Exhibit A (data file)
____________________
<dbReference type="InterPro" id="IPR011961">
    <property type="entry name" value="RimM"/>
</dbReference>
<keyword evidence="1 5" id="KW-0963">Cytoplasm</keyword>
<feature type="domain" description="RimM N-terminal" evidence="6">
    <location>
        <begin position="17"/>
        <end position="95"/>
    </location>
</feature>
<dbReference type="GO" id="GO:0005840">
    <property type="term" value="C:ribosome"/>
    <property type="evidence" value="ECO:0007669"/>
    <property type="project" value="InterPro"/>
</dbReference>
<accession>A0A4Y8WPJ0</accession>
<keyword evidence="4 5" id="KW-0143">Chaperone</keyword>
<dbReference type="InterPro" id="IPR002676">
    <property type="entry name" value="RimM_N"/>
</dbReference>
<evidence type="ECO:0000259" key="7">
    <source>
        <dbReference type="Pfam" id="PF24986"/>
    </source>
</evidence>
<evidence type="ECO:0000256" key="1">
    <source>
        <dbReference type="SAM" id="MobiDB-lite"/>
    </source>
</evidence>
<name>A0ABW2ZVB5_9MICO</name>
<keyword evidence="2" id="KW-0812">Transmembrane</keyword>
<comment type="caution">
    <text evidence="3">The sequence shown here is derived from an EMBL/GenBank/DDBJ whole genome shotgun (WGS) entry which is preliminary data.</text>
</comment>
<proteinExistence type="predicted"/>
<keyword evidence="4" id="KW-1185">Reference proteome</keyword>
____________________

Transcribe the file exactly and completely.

<dbReference type="InterPro" id="IPR011961">
    <property type="entry name" value="RimM"/>
</dbReference>
<keyword evidence="1 5" id="KW-0963">Cytoplasm</keyword>
<feature type="domain" description="RimM N-terminal" evidence="6">
    <location>
        <begin position="17"/>
        <end position="95"/>
    </location>
</feature>
<dbReference type="GO" id="GO:0005840">
    <property type="term" value="C:ribosome"/>
    <property type="evidence" value="ECO:0007669"/>
    <property type="project" value="InterPro"/>
</dbReference>
<accession>A0A4Y8WPJ0</accession>
<keyword evidence="4 5" id="KW-0143">Chaperone</keyword>
<dbReference type="InterPro" id="IPR002676">
    <property type="entry name" value="RimM_N"/>
</dbReference>
<evidence type="ECO:0000259" key="7">
    <source>
        <dbReference type="Pfam" id="PF24986"/>
    </source>
</evidence>
<evidence type="ECO:0000256" key="1">
    <source>
        <dbReference type="SAM" id="MobiDB-lite"/>
    </source>
</evidence>
<name>A0ABW2ZVB5_9MICO</name>
<keyword evidence="2" id="KW-0812">Transmembrane</keyword>
<comment type="caution">
    <text evidence="3">The sequence shown here is derived from an EMBL/GenBank/DDBJ whole genome shotgun (WGS) entry which is preliminary data.</text>
</comment>
<proteinExistence type="predicted"/>
<keyword evidence="4" id="KW-1185">Reference proteome</keyword>